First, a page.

Journalist Bernice Yeung speaks on overlooked aspects of #MeToo movement at Hovey Lecture

Tuesday, September 18, 2018 - 8:56pm

Bernice Yeung, this year's featured Knight Wallace fellow, speaks about her book detailing the stories of female migrant workers who were exploited and sexually assaulted by their employers Tuesday afternoon.

Bernice Yeung, this year's featured Knight Wallace fellow, speaks about her book detailing the stories of female migrant workers who were exploited and sexually assaulted by their employers Tuesday afternoon. Buy this photo
Aaron Baker/Daily

The #MeToo movement has focused primarily on high status figures — women speaking out against Hollywood moguls, powerful bosses and even our current president. Journalist Bernice Yeung’s recently published work, after years of investigation, focuses instead on the experiences of women in particularly vulnerable workplaces, such as janitors, farmers and domestic workers. 

Each year, the Wallace House at the University of Michigan recognizes a Knight-Wallace journalist to give the prestigious Graham Hovey Lecture. Hovey was a New York Times journalist and served as the director of the fellowship program from 1980 to 1986. The fellowship program offers journalists the opportunity to study at the University for an academic year to collaborate on learning and create strategies to improve the field of journalism.

ProPublica reporter Bernice Yeung was chosen as this year's featured fellow for her investigative work in the seemingly unheard voices of the #MeToo movement. Yeung has investigated the sexual assault of immigrant workers as a member of the “Rape in the Fields” reporting team and the sexual abuse of janitorial women through “Rape on the Night Shift.” Yeung published “In a Day’s Work: The Fight to End Sexual Violence Against America’s Most Vulnerable Workers” in March 2018. Yeung’s investigation into the abuse of low-income women began years before the movement but has highlighted a sector of people previously left in the dark.

Yeung was originally learned about this issue after hearing the experience of one low-income woman and the sexual harassment she endured.

“Is this a terrible but isolated event, or part of a larger problem that requires attention and reform?” she asked.

Yeung’s lecture focused on the experiences exclusive to low-income workers, explaining how this work environment is conducive to ongoing sexual harassment. Particularly in contrast to many famous faces of #MeToo, these women have limited options when it comes to abuse. There are language barriers, and in some cases the abusers are the sole interpreters for filing a report, resulting in reports of abuse getting “lost in translation.” These women face the threat of losing their jobs, being deported or receiving retaliation for speaking out.

“Low-wage immigrants, laboring in isolation, are at a unique risk for sexual harassment and assault,” Yeung said.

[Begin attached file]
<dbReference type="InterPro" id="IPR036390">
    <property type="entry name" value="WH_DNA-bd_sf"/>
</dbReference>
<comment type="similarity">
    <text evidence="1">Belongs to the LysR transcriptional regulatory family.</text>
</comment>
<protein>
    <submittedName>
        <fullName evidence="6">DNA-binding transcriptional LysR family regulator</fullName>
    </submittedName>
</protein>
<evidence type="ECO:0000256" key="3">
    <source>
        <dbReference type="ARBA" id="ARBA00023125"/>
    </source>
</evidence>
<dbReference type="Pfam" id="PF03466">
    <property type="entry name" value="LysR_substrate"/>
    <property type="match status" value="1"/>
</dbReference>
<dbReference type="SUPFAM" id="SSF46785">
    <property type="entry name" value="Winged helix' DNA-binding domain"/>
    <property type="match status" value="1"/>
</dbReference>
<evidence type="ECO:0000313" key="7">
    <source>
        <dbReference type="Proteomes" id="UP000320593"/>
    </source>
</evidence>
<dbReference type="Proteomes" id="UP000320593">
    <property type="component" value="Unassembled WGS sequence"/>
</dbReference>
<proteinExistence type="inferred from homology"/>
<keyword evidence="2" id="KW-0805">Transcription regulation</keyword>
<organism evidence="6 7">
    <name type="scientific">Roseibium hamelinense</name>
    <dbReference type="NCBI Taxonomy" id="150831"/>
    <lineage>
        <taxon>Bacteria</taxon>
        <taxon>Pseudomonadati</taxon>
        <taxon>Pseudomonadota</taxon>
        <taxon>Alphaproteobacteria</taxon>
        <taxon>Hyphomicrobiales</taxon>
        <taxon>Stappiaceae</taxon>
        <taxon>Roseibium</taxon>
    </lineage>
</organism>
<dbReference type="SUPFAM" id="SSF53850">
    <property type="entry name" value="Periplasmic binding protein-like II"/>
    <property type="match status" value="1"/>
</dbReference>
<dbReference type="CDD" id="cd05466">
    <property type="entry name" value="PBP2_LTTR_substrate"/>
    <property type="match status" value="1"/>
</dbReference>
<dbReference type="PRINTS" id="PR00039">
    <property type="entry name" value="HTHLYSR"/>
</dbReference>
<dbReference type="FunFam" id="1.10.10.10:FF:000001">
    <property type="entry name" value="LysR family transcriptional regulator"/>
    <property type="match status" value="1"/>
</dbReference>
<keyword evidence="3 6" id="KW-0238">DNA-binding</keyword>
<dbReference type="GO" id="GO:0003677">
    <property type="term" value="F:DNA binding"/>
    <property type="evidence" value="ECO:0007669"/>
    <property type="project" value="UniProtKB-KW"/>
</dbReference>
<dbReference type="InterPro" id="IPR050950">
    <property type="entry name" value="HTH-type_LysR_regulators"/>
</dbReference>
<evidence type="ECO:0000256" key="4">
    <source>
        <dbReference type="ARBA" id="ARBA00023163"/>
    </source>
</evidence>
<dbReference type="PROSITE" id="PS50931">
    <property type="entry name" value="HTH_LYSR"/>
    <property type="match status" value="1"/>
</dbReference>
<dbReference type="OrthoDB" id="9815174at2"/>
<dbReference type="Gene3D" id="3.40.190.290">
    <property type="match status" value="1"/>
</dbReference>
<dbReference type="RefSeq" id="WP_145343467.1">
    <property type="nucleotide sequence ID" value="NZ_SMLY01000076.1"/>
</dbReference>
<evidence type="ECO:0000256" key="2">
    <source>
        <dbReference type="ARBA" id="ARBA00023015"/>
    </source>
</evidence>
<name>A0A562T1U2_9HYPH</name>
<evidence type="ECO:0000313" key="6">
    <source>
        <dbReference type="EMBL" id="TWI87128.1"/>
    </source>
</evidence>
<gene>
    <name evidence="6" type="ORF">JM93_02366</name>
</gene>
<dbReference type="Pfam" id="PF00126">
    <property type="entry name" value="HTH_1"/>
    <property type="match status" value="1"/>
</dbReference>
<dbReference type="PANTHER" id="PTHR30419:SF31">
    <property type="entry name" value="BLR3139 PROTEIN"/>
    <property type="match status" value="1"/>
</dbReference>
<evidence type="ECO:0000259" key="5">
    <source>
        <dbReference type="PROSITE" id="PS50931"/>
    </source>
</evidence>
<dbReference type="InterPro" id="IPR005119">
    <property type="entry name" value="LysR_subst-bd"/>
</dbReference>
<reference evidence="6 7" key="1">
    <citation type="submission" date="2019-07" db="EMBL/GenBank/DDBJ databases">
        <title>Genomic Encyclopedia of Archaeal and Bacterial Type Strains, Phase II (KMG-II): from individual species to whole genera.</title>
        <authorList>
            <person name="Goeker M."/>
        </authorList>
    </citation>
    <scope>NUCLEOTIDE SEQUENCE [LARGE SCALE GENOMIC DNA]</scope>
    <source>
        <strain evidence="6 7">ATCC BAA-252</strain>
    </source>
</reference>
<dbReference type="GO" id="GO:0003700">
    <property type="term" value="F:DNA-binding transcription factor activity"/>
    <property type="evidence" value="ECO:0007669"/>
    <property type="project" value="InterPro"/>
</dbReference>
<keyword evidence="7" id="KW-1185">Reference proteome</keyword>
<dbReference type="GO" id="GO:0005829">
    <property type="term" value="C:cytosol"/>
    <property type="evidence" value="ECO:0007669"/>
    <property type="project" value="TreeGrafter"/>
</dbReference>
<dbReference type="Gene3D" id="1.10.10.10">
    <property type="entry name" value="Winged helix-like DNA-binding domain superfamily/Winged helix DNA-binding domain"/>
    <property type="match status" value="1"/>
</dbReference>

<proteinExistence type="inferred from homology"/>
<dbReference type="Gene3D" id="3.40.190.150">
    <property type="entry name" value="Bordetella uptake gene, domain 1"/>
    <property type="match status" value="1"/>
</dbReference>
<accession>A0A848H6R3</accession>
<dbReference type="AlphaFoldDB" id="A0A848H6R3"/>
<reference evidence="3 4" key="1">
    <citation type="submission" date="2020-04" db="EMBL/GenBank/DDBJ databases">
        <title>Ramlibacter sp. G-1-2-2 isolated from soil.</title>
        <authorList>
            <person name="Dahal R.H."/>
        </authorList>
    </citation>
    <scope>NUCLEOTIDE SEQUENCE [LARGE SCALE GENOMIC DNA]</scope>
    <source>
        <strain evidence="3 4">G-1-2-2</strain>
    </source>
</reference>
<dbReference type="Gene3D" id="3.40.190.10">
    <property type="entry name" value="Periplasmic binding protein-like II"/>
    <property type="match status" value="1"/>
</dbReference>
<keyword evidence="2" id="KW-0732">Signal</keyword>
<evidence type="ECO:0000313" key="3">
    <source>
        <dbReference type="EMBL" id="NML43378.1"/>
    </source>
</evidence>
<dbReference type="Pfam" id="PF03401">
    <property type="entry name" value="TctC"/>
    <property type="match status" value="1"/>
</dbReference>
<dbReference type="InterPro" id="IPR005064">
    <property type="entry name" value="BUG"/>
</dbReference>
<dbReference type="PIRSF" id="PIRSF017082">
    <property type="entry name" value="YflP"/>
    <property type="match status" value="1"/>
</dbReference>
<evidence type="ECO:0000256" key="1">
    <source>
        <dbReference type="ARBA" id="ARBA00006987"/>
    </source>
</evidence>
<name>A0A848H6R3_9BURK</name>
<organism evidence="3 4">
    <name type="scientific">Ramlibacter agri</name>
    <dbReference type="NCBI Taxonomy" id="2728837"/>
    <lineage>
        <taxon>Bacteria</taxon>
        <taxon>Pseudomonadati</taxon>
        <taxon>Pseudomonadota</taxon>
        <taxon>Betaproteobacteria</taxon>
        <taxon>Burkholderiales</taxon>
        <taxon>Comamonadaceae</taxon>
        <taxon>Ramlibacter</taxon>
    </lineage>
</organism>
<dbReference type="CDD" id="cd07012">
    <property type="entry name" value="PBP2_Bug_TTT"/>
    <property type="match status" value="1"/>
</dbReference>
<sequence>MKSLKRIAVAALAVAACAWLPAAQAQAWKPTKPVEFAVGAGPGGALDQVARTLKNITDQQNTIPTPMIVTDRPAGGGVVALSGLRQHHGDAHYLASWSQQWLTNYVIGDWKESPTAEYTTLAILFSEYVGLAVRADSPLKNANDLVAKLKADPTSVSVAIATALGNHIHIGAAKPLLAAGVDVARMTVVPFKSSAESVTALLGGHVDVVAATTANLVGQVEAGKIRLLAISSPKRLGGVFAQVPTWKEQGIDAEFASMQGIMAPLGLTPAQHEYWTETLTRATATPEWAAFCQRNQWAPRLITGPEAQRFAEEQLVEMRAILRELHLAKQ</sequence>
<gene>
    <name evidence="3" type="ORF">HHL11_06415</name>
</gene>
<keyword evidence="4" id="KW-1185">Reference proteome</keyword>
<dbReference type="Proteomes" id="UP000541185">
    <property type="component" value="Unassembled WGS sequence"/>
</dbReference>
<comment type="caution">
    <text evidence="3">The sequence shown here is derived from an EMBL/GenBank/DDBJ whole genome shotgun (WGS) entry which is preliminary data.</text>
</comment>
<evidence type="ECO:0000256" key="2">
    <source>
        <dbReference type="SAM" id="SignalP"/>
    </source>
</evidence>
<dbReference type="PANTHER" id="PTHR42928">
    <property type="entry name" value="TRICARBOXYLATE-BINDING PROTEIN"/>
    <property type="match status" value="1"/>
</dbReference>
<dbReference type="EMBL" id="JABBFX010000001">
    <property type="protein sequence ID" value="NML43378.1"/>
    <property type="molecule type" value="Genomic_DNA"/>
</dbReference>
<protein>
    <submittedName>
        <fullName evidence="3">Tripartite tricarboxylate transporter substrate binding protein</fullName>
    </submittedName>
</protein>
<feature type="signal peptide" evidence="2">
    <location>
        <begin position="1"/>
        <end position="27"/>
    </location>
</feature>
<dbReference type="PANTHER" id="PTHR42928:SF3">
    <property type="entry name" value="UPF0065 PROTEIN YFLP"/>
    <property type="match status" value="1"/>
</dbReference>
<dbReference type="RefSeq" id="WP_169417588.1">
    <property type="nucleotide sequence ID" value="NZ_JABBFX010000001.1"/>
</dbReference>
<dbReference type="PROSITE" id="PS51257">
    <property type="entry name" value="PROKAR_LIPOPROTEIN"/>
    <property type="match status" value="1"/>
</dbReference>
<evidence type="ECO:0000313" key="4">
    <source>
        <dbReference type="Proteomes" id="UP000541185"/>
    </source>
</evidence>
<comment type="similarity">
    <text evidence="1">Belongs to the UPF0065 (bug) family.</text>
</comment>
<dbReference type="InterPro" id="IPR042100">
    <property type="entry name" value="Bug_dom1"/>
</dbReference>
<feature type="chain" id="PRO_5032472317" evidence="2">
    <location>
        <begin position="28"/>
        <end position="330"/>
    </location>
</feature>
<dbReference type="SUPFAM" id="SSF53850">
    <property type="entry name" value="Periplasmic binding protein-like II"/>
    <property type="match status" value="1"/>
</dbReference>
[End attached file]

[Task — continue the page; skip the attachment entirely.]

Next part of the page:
According to Yeung, our judicial system relies on the assumption that survivors will speak out, leaving many low-income women unprotected. Domestic workers have also been actively excluded from legal protection; federal laws only protect companies with 15 or more employees.

Many of the women Yeung interviewed explained the risks are too high to report these incidents. Many victims are the sole breadwinner for their children and take on these low-wage jobs simply to support them. Yeung explained the risk of their livelihoods is a lot to someone who is just trying to earn a paycheck through an honest day’s work.

“The only rational thing to do is to say nothing,” Yeung quoted.

Not all of these workers have remained silent. Georgina Hernandez came to the United States with her six children after fleeing her abusive husband and found a job as a nighttime janitor in California. Her boss threatened to fire her, deport her and hurt her daughter if she did not concede to his sexual advances. Silent for years about the abuse, Hernandez is now in a leader in a California janitors’ union. She is proactive in helping others after learning how to help herself and hearing the stories of many other women in similar positions as her.

The Fair Food Program has recently emerged, enforcing a zero tolerance policy for sexual harassment. If farmers don’t abide, they can’t sell their produce to grocery stores. This program is one of many started by women working in a vulnerable environment.

Yeung ended her lecture by redirecting the attention to the purpose of the #MeToo movement. She stated these women have been overlooked and undervalued, and deserve justice, in whatever capacity that may entail. Some of these women want their abusers fired, others want to face their abusers and some simply want to be believed. Justice is highly individualized, but Yeung emphasized her belief that the next step of the #MeToo movement is to use the current spotlight to showcase the stories of low-income women and to shape preventative policies.

“Justice is the absence of the transgression happening in the first place,” Yeung said.

Public Policy senior Alli Berry is involved with the sexual violence prevention community on Michigan’s campus.  

“(The lecture) reminded (me) a lot of the community that survivor’s on Michigan’s campus have built . . . there’s something really powerful about survivors coming together and finding a space where they can share their experiences, and working to prevent violence in the future,” Berry said.